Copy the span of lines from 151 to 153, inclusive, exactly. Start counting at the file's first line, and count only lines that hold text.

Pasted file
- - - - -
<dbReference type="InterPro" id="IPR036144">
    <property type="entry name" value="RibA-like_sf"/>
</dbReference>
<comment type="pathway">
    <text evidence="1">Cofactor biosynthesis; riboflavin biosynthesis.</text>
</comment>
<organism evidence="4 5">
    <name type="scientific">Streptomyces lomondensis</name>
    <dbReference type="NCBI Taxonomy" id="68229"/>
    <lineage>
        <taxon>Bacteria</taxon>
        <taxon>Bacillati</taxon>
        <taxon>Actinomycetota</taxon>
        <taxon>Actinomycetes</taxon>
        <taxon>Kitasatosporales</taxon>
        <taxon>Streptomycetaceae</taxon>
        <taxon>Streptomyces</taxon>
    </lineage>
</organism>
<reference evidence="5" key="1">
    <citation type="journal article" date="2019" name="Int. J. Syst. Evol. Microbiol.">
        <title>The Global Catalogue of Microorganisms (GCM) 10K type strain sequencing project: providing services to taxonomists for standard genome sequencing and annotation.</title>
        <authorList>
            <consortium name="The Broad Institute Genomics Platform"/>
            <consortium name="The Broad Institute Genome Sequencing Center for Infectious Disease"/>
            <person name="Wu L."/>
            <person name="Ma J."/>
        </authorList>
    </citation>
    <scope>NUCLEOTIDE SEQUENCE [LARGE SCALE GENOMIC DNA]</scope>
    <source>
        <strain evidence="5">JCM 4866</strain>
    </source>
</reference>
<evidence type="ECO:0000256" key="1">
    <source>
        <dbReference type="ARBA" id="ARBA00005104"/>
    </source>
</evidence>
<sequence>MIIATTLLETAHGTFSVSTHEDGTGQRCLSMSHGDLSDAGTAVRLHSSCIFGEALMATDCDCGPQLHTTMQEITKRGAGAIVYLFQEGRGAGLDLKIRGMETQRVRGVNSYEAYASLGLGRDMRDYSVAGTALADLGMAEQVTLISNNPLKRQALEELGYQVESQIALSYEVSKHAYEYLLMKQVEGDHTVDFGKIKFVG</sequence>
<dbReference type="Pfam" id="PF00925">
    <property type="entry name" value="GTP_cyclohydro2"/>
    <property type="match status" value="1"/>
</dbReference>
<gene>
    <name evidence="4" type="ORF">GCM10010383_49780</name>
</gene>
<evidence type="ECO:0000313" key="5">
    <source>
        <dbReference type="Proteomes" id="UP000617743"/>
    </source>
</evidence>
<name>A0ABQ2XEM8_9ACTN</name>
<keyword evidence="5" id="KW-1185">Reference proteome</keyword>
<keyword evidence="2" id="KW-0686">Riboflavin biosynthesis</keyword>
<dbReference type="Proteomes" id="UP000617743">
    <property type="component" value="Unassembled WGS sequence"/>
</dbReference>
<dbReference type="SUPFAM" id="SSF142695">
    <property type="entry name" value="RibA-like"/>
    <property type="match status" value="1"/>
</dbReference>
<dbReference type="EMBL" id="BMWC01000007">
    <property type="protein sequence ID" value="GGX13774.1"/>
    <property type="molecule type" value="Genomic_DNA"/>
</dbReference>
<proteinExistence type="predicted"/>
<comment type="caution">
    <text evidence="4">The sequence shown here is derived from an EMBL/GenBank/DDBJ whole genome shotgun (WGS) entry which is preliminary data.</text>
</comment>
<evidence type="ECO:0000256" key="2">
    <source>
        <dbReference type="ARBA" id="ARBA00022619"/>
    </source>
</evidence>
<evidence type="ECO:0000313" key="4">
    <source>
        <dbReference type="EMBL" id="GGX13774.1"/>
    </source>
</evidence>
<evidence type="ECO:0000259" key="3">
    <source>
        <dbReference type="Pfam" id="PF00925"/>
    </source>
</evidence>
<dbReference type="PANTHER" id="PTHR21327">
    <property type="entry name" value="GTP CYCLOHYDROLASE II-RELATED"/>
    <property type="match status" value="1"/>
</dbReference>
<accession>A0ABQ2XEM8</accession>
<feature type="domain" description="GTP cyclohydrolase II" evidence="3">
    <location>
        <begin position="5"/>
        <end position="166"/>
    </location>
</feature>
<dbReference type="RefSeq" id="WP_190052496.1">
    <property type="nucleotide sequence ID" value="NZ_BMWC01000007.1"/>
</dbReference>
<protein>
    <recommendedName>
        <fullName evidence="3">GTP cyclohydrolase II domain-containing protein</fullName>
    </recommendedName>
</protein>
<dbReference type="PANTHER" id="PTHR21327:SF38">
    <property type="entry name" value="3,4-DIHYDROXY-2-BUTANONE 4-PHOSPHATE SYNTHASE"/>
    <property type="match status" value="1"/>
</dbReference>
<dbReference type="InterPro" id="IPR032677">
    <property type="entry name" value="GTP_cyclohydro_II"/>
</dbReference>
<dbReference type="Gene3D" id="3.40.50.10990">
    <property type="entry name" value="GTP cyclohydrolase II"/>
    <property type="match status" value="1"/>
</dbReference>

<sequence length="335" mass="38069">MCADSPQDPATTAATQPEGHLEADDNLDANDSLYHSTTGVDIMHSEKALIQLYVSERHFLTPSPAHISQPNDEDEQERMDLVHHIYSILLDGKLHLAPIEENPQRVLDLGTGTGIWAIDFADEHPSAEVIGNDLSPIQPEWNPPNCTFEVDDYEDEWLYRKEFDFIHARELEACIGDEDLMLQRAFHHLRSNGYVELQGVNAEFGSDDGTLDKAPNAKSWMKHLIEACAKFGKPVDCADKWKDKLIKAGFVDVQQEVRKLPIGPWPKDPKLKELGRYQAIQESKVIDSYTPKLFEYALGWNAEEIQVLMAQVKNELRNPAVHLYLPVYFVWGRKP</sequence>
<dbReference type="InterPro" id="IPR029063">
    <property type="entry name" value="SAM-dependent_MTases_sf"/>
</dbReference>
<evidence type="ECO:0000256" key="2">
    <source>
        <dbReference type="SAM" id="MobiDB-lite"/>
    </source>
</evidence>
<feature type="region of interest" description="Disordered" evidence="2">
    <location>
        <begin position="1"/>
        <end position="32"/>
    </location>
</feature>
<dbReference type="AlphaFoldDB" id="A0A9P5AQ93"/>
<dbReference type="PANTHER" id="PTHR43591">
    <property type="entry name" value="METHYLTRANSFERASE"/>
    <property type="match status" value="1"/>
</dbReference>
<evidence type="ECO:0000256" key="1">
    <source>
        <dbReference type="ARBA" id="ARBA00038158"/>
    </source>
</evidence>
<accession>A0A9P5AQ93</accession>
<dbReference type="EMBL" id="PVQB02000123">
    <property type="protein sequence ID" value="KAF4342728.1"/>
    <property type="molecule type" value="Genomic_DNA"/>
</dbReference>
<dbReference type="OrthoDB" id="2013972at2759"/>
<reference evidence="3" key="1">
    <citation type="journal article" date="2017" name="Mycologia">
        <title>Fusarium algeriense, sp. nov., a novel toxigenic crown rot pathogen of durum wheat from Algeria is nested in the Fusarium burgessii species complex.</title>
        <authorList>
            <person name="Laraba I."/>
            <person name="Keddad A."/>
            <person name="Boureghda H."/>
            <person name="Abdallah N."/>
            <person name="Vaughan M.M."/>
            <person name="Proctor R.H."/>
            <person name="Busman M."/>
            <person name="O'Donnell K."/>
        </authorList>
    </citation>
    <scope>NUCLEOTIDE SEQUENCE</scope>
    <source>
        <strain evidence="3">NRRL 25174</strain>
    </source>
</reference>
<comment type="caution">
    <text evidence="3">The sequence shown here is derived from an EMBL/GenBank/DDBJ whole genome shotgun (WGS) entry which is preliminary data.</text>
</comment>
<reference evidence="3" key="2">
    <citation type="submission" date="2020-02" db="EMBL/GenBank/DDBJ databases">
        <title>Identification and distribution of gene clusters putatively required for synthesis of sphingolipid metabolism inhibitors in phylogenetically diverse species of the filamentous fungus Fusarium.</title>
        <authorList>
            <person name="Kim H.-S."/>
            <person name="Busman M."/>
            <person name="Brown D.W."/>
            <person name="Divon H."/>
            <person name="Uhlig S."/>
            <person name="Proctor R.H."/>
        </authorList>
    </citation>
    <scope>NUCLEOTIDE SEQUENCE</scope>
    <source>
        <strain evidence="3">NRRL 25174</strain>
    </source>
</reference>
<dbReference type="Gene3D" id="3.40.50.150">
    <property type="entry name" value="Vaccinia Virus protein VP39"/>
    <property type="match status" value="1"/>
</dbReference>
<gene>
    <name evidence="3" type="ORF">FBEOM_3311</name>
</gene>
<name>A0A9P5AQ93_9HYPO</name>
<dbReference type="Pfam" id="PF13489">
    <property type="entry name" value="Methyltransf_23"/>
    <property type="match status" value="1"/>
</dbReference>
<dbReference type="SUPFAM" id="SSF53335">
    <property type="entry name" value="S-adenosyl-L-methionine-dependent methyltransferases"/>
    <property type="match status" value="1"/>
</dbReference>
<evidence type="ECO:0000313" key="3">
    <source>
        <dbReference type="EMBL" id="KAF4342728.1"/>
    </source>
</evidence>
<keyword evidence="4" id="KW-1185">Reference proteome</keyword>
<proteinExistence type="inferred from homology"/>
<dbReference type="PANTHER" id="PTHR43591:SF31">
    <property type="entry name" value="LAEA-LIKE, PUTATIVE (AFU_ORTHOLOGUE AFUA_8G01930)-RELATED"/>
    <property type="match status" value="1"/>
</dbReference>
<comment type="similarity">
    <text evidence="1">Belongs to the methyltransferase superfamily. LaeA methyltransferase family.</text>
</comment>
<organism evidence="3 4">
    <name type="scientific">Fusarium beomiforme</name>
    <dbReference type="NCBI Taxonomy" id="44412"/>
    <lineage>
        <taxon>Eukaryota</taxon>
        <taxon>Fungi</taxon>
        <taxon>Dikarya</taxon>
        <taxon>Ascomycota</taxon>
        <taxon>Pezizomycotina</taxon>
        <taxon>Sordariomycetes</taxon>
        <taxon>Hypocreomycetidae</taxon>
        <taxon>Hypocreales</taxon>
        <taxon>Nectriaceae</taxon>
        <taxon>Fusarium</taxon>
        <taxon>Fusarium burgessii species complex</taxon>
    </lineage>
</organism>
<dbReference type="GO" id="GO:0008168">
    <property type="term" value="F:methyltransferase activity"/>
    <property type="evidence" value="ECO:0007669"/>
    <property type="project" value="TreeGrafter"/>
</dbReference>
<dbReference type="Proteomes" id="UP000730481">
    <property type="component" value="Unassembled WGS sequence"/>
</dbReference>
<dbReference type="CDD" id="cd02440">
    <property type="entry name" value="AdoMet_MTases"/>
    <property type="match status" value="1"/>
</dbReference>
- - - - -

            <person name="Laraba I."/>
            <person name="Keddad A."/>
            <person name="Boureghda H."/>